In this study it was shown that the more commonly occurring orders of insects found in a lowland tropical
rainforest such as TNJER are the ants (order : Hymenoptera), flies (order: Diptera), termites (order: Blattodea)
and so forth. Thus, when promoting insects in entomotourism not all insects maybe relevantly promoted.
In line with the government’s agenda to produce new tourisms icon, further analysis of observation and
collection of insects in three trails of TNJER indicated that the ants from order Hymenoptera, family Formicidae
was the most commonly encountered and most abundantly present. Since one characteristic of nature tourism
product is reliability in sighting, this makes ant as a potentially good product. In addition ant also has other good
characteristics such as morphologically, having unique characters; generally safe to human; play important roles
in environment; and some, closely associated with people and culture. Zooming down to the species level, it was
easy to note that the giant forest ant, Camponotus gigas being comparatively the largest in size, could be adopted
as the icon for entomotourism.
As from the perception of visitors/tourist of TNJER, it was interesting to note of their awareness and interest
on insects as tourism attraction. It was heartening to acknowledge of their interest to know more of ant’s
ecological traits.
All these findings indicated that generally insects in the lowland forest tropical ecosystem do have potential
to be promoted as a new tourism product. Among the insect groups, ants showed the highest reliability for
sighting. And for this group, further study on behavior and other ecological roles played by them in a lowland
ecosystem may provide more information that could satisfy visitors’ interest in entomotourism.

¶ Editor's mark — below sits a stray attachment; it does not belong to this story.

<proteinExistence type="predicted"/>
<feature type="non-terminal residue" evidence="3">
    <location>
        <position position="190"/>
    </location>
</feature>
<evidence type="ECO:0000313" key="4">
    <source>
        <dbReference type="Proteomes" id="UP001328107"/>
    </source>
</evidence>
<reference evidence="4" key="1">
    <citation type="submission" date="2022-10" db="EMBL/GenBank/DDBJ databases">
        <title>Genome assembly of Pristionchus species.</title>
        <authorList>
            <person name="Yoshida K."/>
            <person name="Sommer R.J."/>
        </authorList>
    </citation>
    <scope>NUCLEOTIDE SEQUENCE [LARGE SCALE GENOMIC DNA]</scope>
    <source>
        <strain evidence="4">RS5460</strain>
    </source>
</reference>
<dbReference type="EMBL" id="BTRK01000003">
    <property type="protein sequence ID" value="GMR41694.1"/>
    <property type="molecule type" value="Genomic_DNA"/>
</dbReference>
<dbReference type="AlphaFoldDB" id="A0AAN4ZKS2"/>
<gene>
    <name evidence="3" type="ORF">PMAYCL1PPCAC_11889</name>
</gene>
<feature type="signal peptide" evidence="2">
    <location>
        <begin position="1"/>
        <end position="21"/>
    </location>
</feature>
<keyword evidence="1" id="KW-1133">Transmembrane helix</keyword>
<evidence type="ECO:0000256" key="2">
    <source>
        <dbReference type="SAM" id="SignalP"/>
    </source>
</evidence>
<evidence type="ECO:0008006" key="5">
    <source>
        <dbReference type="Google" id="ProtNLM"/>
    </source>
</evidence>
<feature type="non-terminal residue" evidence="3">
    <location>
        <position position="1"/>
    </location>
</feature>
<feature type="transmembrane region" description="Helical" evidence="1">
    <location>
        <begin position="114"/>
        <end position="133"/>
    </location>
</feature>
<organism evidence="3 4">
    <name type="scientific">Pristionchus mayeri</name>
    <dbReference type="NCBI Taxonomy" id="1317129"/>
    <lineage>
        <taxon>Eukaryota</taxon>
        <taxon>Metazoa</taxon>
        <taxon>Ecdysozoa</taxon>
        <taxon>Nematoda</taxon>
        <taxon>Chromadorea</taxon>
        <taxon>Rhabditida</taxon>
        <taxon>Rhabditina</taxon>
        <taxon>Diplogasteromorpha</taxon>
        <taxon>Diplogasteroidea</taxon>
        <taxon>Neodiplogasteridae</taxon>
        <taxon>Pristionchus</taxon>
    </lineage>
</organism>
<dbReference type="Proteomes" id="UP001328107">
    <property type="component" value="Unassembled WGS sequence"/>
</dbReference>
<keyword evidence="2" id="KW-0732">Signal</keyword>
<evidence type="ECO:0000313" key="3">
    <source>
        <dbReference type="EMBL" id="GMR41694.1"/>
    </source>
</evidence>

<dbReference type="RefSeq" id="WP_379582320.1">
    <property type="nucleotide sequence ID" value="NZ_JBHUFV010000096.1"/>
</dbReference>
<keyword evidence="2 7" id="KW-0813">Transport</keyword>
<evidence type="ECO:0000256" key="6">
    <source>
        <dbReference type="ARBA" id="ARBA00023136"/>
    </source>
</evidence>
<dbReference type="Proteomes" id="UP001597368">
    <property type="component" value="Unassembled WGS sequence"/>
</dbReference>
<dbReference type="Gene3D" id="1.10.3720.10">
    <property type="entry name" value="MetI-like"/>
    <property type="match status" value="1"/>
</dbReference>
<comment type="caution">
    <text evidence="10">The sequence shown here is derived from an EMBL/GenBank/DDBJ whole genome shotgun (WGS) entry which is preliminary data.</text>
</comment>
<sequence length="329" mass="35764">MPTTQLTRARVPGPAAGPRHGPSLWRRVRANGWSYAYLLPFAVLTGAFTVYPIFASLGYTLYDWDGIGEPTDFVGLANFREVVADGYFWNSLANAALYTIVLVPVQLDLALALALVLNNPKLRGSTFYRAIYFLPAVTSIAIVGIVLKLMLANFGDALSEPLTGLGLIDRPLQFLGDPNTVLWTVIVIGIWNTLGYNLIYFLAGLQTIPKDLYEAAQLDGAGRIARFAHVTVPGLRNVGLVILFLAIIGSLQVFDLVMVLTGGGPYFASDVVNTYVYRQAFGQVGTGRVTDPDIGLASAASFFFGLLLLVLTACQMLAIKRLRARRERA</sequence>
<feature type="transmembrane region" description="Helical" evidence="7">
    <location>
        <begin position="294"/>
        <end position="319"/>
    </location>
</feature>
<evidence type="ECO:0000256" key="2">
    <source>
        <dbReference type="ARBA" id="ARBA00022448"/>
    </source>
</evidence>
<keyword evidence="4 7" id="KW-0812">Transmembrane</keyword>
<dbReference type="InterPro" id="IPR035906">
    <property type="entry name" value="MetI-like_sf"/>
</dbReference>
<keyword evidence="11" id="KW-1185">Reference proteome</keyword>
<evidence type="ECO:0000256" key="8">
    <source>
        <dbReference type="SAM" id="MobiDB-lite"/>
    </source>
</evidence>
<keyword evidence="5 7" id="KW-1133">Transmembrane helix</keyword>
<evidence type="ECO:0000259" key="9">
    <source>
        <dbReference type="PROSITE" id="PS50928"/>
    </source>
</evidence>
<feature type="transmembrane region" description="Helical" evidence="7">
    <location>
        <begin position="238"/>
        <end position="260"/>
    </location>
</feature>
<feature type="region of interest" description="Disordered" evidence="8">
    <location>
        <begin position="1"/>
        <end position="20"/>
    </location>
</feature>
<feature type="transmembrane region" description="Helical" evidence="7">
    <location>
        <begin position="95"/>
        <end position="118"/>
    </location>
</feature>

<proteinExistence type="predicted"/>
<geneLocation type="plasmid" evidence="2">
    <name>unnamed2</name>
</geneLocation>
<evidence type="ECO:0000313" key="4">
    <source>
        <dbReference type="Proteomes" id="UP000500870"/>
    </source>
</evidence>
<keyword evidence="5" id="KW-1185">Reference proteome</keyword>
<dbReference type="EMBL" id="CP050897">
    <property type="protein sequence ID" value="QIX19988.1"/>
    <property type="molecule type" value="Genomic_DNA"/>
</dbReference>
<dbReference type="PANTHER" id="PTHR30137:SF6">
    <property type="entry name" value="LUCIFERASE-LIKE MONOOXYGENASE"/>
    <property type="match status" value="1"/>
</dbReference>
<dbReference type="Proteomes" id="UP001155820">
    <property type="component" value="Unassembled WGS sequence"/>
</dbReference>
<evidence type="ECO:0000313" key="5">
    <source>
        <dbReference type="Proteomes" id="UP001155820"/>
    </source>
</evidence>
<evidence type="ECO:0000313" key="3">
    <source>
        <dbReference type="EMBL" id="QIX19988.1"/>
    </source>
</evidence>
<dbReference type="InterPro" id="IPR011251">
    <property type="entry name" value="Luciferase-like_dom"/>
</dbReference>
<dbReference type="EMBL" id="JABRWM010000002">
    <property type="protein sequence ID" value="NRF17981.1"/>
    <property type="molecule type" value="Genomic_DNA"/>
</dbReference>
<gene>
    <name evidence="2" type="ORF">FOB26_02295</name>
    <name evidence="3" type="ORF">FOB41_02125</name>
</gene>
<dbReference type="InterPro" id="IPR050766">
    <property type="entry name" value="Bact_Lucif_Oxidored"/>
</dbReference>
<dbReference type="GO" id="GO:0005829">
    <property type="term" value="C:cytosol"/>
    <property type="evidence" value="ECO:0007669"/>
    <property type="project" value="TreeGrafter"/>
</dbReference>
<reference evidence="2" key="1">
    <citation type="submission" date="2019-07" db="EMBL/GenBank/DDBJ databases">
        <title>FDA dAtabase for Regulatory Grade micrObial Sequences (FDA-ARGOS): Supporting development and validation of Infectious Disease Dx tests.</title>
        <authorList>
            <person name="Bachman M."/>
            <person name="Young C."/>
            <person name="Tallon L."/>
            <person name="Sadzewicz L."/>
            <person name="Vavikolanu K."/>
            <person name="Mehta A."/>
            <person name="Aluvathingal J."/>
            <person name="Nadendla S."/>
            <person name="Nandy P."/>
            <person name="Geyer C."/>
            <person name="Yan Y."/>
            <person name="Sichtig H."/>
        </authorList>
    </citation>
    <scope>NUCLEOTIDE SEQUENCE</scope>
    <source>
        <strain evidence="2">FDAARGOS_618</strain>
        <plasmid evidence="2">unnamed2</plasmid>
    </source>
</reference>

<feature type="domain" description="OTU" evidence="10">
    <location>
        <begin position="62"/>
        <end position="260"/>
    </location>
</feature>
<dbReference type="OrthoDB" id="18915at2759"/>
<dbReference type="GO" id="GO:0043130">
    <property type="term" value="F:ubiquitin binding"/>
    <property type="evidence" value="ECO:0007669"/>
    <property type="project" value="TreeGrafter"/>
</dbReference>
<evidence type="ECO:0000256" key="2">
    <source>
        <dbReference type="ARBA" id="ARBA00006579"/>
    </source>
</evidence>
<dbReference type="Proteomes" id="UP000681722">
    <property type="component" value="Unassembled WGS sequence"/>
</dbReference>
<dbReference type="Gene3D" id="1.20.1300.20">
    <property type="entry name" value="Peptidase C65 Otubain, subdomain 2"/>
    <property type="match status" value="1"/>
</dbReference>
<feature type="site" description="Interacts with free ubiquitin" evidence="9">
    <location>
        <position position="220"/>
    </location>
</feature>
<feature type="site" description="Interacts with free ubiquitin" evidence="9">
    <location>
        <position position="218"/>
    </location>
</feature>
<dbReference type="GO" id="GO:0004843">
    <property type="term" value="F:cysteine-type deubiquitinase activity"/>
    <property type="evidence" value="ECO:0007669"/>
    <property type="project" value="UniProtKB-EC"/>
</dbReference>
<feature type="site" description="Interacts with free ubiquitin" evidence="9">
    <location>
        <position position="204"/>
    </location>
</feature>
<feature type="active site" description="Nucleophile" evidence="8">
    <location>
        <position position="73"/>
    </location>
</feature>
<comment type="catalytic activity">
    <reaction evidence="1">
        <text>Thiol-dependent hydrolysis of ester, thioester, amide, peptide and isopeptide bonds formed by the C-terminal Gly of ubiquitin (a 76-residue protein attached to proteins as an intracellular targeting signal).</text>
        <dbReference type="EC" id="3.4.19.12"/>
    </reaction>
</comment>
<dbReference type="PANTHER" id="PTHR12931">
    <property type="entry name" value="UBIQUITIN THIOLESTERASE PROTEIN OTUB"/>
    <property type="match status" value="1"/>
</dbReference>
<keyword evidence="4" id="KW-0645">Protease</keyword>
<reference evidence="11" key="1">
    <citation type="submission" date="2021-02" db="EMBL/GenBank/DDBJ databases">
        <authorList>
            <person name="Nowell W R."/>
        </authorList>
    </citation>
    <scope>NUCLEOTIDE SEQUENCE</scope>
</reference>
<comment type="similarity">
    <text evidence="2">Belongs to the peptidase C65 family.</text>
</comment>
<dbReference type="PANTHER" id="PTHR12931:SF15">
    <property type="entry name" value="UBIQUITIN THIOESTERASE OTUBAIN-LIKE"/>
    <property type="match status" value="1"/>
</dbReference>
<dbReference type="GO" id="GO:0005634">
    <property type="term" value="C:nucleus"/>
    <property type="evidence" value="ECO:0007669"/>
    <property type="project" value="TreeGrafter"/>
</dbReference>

Finally, increasing human awareness on insect’s potential in an industry like tourism may enlighten people
on its usefulness. This provides a contradicting view to the general perception that all insects are harmful and
bringing damage human properties and affected negatively human welfare. Once insects could be established as
useful organisms, its conservation could be justified more easily; enabling Malaysia to fulfill its obligation in
conserving and using sustainably the biodiversity of the nation, as required by the Convention on Biological
Thanks to Center for Graduate Studies, Universiti Tun Hussein Onn Malaysia for funding provided to
participate at National Postgraduate Conference on Tourism, Public Administration & Governance 2015. Also to
Graduate Researcher Incentive Grant (GIPS), and contract grant C030 (Biodiversity of Fauna of TNJER) for
funding this research. Thanks also to Johor National Park Cooperation (PTNJ) for the facilities provided during
the study.
[1] Maryati Mohamed, 2000. Entotourism. Proc. on 1st Sabah Tourism Symposium. Kota Kinabalu, Sabah:
UMS. pp: 1-13.
[2] Maryati Mohamed, Afifa, I.A., I. Nurhidayah and S.Y. Salwa, 2013. Insect Collection and Potential of
Entotourism at Gunung Chamah, Kelantan. Gunung Chamah Kelantan; Pengurusan Hutan, Ppersekitaran
Fizikal, Kepelbagaian Biologi dan Pelancongan Ekologi. Kelantan: State Forestry Department. P: 218-233.
[3] David, M.C., 2015. The Potential and Promotion of Entotourism at Gunung Ledang, Johor, Malaysia.
Universiti Tun Hussein Onn Malaysia: MSc. Thesis (unpublished).
[4] Eliot, J. and J. Bickersteth, 2002. Malaysia Handbook: The Travel Guide. London: Footprint Handbook.
[5] Tamat, B., 2004., Entopelancongan di Taman Banjaran Crocker, Ulu Kimanis, Papar, Sabah. Universiti
Malaysia Sabah: BSc Thesis (unpublished).
[6] Maryati Mohamed, David, M.C., M. N.A. Razali and F.A. Rajini, 2013. Inventory of Insects Group in
Gunung Ledang, Johor, Malaysia. Serangga,18(2): 75-108.
[7] Jaafar, M., A. Ahmad and Z. Sakawi, 2010. Kemandirian industri eko-pelancongan: Kes tarikan pelancong
kelip-kelip Kg. Kuantan. Malaysian Journal of Society and Space., 6(3): 89-97.
[8] Goh, D., 2002. Penang’s Butterfly Farm. Penang. Excessed on November 11, 2014. From
[9] Ak. Matusin, M.R., N. Suki, M.M. Dawood and F.H. Saikim, 2014. Giving Increased value to Invertebrates
through Ecotourism. International Journal of Advance in Agriculture & Environmental Engineering, 1:
[10] PTNJ., 2012. Map of Taman Negara Johor Endau Rompin, Peta. Nusajaya: Johor National Park
M. Shafiq Hamdin et al, 2015
International Journal of Administration and Governance, 1(4) Special 2015, Pages: 92-97
[11] Malim, T.P. and Maryati Mohamed, 1999. Butterfly Monitoring Using Point Count Method at Tabin
Wildlife Reserve, Lahad Datu, Sabah. In: Maryati Mohamed et al. (eds) Tabin Scientific Expedition
Universiti Malaysia Sabah: Sabah., pp: 99-110.
[12] Dennis, S.H. and F. Abang, 2010. The Insect of Borneo; including South-east Asia. 2nd ed. Sarawak:
Universiti Malaysia Sarawak.